I had it worked together in my plans to give the Warbler another shot after a patient wait and phishing-blue-in-the-face effort I gave the first time. When I arrived at the camp spot, I didn't feel like I had the heat anymore. The heat as in weather had become a huge factor, and it was sucking my energy away and was destroying my birding heat. As it was getting much later in the morning, the variety of 81 different species at Ranch were starting to hunker down. I went to the brush where I had the warbler and sat and stared and stared and stared. The campspot had the rocks I was sitting on and brush in front of me, with the bench, trash can, and fire place behind me. I started phishing, and the birds kept quiet. It didn't seem like luck was on my side anymore, so I was deciding to call it quits. My last option was the old heave-ho (basketball beyond half-court shot) and hail mary, which in birding is known as playback. I got out my iPod and opened the birding application up, and I started to play the song of the Prothonotary Warbler for a few minutes. As I stared and watched the brush in front of me, there was no Prothonotary Warbler. Gosh, I was thinking the hope was done. But then I glanced over my shoulder and looked behind me, and I caught movement from something on the trashcan.
I turned around and saw that there was a bird standing on the trashcan, and as I looked, I saw that it was the Prothonotary Warbler! And it was right out in the open! I was amazed and didn't believe what took place. As I got my camera, the warbler flew off of the trashcan (darnit!), but it then flew up into an overhanging mesquite tree over the trashcan. I managed to get video and video grabs of this rare-in-Arizona warbler, and it was a heck of a way to end my day at Gilbert Water Ranch. This Prothonotary Warbler is a female bird. Despite the fact that it is still striking, a male would be even more striking. In swampy areas of the east that are surrounded by thick woodland, the Prothonotary Warbler makes it's breeding home. It has been given the nickname, "Golden Swamp Warbler".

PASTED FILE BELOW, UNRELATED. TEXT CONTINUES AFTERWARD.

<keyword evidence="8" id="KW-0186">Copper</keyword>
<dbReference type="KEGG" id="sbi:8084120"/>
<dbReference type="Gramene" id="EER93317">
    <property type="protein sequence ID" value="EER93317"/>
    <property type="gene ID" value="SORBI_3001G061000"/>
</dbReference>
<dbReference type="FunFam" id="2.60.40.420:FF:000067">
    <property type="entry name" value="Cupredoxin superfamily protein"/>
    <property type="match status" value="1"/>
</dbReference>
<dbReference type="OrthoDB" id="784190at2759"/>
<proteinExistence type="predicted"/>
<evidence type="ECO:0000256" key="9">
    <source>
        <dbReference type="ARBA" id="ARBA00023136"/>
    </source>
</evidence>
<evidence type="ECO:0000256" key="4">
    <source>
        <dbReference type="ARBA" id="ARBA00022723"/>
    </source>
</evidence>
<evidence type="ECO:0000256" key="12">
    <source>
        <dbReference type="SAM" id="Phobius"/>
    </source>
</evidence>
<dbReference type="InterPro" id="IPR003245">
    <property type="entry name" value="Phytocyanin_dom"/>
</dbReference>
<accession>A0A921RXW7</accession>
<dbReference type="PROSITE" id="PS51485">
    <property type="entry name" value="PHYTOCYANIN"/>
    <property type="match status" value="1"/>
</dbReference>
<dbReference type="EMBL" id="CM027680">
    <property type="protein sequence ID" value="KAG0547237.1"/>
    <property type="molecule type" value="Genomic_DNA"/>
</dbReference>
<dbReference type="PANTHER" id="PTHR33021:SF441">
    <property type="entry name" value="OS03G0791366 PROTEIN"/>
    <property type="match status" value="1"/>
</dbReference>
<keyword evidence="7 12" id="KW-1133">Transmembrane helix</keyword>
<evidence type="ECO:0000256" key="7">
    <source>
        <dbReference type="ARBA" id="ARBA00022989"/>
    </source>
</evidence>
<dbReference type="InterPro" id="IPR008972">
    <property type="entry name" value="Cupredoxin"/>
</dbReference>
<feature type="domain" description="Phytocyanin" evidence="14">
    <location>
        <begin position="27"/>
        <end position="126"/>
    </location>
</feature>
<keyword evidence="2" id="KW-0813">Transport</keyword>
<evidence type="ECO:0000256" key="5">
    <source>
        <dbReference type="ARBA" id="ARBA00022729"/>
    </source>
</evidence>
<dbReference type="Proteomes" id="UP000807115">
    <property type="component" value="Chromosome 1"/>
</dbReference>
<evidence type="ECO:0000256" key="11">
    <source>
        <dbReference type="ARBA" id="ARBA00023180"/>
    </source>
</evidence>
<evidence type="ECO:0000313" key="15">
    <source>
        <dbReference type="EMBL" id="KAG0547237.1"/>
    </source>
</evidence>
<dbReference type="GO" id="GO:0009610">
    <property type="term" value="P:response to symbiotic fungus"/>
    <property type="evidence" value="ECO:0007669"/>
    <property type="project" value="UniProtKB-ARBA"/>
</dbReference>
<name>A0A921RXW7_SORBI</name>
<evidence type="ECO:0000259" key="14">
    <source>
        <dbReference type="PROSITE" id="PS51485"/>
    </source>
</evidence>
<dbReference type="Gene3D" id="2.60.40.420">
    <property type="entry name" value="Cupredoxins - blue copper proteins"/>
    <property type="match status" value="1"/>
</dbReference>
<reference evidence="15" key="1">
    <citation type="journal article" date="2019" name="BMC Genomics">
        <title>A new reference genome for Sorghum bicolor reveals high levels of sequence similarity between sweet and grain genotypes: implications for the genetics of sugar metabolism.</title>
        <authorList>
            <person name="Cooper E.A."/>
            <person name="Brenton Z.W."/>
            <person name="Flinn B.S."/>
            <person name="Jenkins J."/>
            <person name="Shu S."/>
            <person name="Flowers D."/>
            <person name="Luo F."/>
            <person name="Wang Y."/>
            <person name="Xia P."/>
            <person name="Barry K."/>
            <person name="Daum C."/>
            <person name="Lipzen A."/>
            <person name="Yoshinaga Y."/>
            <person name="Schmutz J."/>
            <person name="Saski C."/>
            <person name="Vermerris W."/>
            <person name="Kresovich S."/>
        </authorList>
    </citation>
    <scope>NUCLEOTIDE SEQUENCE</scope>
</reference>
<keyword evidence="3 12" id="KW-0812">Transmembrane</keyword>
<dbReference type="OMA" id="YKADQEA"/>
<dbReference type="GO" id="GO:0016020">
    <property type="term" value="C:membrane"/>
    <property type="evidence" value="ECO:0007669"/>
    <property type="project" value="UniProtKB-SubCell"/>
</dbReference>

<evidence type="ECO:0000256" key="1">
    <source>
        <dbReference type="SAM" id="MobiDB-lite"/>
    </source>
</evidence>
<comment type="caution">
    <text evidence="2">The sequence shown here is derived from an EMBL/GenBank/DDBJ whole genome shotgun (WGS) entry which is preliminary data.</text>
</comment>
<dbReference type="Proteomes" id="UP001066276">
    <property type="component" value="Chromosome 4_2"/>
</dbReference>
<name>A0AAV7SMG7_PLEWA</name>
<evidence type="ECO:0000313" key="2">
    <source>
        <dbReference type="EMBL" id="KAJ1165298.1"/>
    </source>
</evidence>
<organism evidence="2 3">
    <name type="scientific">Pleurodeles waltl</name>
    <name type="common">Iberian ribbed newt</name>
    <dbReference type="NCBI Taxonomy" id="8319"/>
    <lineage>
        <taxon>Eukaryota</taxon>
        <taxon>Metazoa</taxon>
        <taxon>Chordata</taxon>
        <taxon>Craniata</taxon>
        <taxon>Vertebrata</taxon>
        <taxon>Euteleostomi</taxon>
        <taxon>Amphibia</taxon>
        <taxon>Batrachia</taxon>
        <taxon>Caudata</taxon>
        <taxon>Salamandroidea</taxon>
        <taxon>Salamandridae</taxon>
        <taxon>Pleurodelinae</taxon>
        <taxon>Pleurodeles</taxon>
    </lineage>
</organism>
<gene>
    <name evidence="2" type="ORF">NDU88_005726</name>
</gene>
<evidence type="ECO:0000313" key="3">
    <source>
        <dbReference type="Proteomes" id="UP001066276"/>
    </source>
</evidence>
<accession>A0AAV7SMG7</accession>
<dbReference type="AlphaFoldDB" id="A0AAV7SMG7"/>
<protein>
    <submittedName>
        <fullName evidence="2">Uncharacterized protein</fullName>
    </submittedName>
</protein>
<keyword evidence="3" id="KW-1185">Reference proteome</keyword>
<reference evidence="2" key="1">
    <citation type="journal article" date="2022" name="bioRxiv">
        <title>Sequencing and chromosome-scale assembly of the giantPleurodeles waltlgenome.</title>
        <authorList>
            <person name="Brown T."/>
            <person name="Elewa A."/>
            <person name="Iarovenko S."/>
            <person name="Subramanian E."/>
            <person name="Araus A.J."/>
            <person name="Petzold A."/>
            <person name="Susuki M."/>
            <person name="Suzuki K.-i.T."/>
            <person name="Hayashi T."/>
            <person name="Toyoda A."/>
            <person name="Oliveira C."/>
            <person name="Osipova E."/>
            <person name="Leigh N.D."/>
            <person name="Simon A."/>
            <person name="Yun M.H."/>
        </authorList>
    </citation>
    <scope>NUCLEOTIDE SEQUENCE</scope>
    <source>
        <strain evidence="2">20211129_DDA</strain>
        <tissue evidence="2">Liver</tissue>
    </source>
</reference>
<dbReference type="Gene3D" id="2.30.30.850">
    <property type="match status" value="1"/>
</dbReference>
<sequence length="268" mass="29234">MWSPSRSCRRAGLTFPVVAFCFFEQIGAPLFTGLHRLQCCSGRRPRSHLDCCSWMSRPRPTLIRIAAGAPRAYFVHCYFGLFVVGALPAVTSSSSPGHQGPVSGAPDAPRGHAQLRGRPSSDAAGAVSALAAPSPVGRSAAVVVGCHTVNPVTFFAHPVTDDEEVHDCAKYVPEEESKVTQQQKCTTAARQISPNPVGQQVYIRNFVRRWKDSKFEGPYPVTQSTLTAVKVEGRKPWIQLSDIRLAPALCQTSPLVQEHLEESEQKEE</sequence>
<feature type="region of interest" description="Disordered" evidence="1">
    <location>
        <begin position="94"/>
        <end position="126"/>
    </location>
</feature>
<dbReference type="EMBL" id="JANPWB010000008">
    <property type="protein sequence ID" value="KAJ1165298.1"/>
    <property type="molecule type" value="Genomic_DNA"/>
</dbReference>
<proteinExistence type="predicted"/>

I left the Ranch as one happy birder that morning, which actually turned into an early afternoon. When birders sit around the campfire or dinner table and tell crazy birding stories, this is one that often comes to mind when I share my stories. This is certainly an all-time favorite story of mine. And for the learning process that we all have as birders, a good lesson for this story is to study and study and study our field guides as often as we can. We never know when reading a sentence out of a field guide can come in wonderfully handy the next day. It helps to study a certain species or two extensively every day. If you multiply that two by 365 days, than you can easily gain good knowledge for most of North America's fine avian life in only a year. I have learned a lot since the Golden Surprise and I learn something new every day as a birder since then and will never stop learning. The moral of this story shoes to study your field guides, because it may come in handy when golden surprises appear.